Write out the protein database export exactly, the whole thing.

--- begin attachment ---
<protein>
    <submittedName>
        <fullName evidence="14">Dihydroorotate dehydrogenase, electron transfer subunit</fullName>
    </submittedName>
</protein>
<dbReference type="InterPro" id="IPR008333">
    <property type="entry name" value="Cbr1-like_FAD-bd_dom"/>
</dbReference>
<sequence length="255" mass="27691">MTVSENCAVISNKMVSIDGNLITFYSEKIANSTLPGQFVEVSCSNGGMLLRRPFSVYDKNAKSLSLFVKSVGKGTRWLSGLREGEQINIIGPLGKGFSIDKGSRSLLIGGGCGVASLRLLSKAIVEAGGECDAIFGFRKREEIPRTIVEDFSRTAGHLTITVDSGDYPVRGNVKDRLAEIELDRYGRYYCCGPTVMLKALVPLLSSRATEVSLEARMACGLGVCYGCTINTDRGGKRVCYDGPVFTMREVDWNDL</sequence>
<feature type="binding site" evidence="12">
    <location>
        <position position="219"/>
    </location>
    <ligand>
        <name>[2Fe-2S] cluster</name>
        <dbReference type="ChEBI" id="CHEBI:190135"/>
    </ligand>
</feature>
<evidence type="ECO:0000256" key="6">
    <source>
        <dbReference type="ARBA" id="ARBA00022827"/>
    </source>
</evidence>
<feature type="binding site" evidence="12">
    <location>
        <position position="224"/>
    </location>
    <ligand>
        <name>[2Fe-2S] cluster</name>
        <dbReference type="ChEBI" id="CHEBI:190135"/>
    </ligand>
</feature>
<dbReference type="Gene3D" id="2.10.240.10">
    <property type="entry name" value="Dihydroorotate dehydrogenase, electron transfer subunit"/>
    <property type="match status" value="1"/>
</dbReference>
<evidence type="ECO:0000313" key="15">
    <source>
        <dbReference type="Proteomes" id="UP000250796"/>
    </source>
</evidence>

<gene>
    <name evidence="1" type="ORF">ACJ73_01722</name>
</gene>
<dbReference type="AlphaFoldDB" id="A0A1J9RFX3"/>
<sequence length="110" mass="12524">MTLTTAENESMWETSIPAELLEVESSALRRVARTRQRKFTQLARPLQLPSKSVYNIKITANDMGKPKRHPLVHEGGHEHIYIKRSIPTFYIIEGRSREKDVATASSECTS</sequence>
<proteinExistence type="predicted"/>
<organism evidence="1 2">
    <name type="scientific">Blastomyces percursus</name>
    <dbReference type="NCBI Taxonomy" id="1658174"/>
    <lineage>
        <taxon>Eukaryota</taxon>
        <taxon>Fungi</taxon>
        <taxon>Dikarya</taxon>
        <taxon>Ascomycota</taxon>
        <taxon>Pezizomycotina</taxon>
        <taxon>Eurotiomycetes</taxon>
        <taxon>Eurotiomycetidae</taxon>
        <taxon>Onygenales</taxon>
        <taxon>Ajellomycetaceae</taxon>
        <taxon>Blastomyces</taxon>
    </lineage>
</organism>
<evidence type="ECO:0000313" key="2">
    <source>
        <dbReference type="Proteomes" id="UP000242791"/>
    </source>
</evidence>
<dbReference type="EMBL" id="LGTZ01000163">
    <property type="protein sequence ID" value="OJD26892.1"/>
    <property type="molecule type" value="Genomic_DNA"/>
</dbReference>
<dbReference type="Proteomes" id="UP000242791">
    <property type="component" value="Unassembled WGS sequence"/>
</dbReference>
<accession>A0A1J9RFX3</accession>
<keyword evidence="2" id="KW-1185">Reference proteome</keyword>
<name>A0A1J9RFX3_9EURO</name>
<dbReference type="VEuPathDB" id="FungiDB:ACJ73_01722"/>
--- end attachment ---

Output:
<protein>
    <submittedName>
        <fullName evidence="14">Dihydroorotate dehydrogenase, electron transfer subunit</fullName>
    </submittedName>
</protein>
<dbReference type="InterPro" id="IPR008333">
    <property type="entry name" value="Cbr1-like_FAD-bd_dom"/>
</dbReference>
<sequence length="255" mass="27691">MTVSENCAVISNKMVSIDGNLITFYSEKIANSTLPGQFVEVSCSNGGMLLRRPFSVYDKNAKSLSLFVKSVGKGTRWLSGLREGEQINIIGPLGKGFSIDKGSRSLLIGGGCGVASLRLLSKAIVEAGGECDAIFGFRKREEIPRTIVEDFSRTAGHLTITVDSGDYPVRGNVKDRLAEIELDRYGRYYCCGPTVMLKALVPLLSSRATEVSLEARMACGLGVCYGCTINTDRGGKRVCYDGPVFTMREVDWNDL</sequence>
<feature type="binding site" evidence="12">
    <location>
        <position position="219"/>
    </location>
    <ligand>
        <name>[2Fe-2S] cluster</name>
        <dbReference type="ChEBI" id="CHEBI:190135"/>
    </ligand>
</feature>
<evidence type="ECO:0000256" key="6">
    <source>
        <dbReference type="ARBA" id="ARBA00022827"/>
    </source>
</evidence>
<feature type="binding site" evidence="12">
    <location>
        <position position="224"/>
    </location>
    <ligand>
        <name>[2Fe-2S] cluster</name>
        <dbReference type="ChEBI" id="CHEBI:190135"/>
    </ligand>
</feature>
<dbReference type="Gene3D" id="2.10.240.10">
    <property type="entry name" value="Dihydroorotate dehydrogenase, electron transfer subunit"/>
    <property type="match status" value="1"/>
</dbReference>
<evidence type="ECO:0000313" key="15">
    <source>
        <dbReference type="Proteomes" id="UP000250796"/>
    </source>
</evidence>

<gene>
    <name evidence="1" type="ORF">ACJ73_01722</name>
</gene>
<dbReference type="AlphaFoldDB" id="A0A1J9RFX3"/>
<sequence length="110" mass="12524">MTLTTAENESMWETSIPAELLEVESSALRRVARTRQRKFTQLARPLQLPSKSVYNIKITANDMGKPKRHPLVHEGGHEHIYIKRSIPTFYIIEGRSREKDVATASSECTS</sequence>
<proteinExistence type="predicted"/>
<organism evidence="1 2">
    <name type="scientific">Blastomyces percursus</name>
    <dbReference type="NCBI Taxonomy" id="1658174"/>
    <lineage>
        <taxon>Eukaryota</taxon>
        <taxon>Fungi</taxon>
        <taxon>Dikarya</taxon>
        <taxon>Ascomycota</taxon>
        <taxon>Pezizomycotina</taxon>
        <taxon>Eurotiomycetes</taxon>
        <taxon>Eurotiomycetidae</taxon>
        <taxon>Onygenales</taxon>
        <taxon>Ajellomycetaceae</taxon>
        <taxon>Blastomyces</taxon>
    </lineage>
</organism>
<evidence type="ECO:0000313" key="2">
    <source>
        <dbReference type="Proteomes" id="UP000242791"/>
    </source>
</evidence>
<dbReference type="EMBL" id="LGTZ01000163">
    <property type="protein sequence ID" value="OJD26892.1"/>
    <property type="molecule type" value="Genomic_DNA"/>
</dbReference>
<dbReference type="Proteomes" id="UP000242791">
    <property type="component" value="Unassembled WGS sequence"/>
</dbReference>
<accession>A0A1J9RFX3</accession>
<keyword evidence="2" id="KW-1185">Reference proteome</keyword>
<name>A0A1J9RFX3_9EURO</name>
<dbReference type="VEuPathDB" id="FungiDB:ACJ73_01722"/>